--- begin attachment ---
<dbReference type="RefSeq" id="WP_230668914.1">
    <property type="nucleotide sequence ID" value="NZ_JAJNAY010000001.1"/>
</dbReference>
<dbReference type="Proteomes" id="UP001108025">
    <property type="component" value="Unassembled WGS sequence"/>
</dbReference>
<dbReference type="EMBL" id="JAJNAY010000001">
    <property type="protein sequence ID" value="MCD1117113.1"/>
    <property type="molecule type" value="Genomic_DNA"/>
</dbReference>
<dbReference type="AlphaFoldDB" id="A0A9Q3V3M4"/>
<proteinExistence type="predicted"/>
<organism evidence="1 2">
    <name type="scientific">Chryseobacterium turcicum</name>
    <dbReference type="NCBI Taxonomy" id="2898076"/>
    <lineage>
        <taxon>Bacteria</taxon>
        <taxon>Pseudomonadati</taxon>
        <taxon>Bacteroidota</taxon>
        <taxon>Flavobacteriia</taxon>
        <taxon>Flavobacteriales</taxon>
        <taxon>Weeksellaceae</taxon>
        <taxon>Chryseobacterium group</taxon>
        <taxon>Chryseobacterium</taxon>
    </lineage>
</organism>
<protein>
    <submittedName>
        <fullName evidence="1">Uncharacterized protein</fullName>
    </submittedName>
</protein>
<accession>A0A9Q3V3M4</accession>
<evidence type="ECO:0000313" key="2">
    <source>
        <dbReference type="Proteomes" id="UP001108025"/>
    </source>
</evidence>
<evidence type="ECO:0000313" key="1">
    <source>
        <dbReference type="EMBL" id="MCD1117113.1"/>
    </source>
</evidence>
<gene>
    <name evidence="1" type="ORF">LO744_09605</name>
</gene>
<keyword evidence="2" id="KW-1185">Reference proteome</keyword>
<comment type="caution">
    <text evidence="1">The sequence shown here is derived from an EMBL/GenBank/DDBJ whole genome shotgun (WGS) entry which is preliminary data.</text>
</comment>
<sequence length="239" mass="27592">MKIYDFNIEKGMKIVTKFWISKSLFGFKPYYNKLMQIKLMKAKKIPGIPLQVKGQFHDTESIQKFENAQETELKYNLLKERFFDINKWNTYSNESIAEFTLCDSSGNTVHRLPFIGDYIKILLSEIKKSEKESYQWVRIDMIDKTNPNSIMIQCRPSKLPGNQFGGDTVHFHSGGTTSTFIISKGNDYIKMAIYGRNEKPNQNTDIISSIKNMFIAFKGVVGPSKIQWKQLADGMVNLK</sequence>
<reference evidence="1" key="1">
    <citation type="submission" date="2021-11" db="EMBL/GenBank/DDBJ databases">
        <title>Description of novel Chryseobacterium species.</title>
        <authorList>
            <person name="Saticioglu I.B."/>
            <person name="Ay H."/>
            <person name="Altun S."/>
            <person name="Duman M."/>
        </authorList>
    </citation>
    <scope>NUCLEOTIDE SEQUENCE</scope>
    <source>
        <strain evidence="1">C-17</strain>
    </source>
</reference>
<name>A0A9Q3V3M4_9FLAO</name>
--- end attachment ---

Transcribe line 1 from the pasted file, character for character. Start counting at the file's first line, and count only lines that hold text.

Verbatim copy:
<dbReference type="RefSeq" id="WP_230668914.1">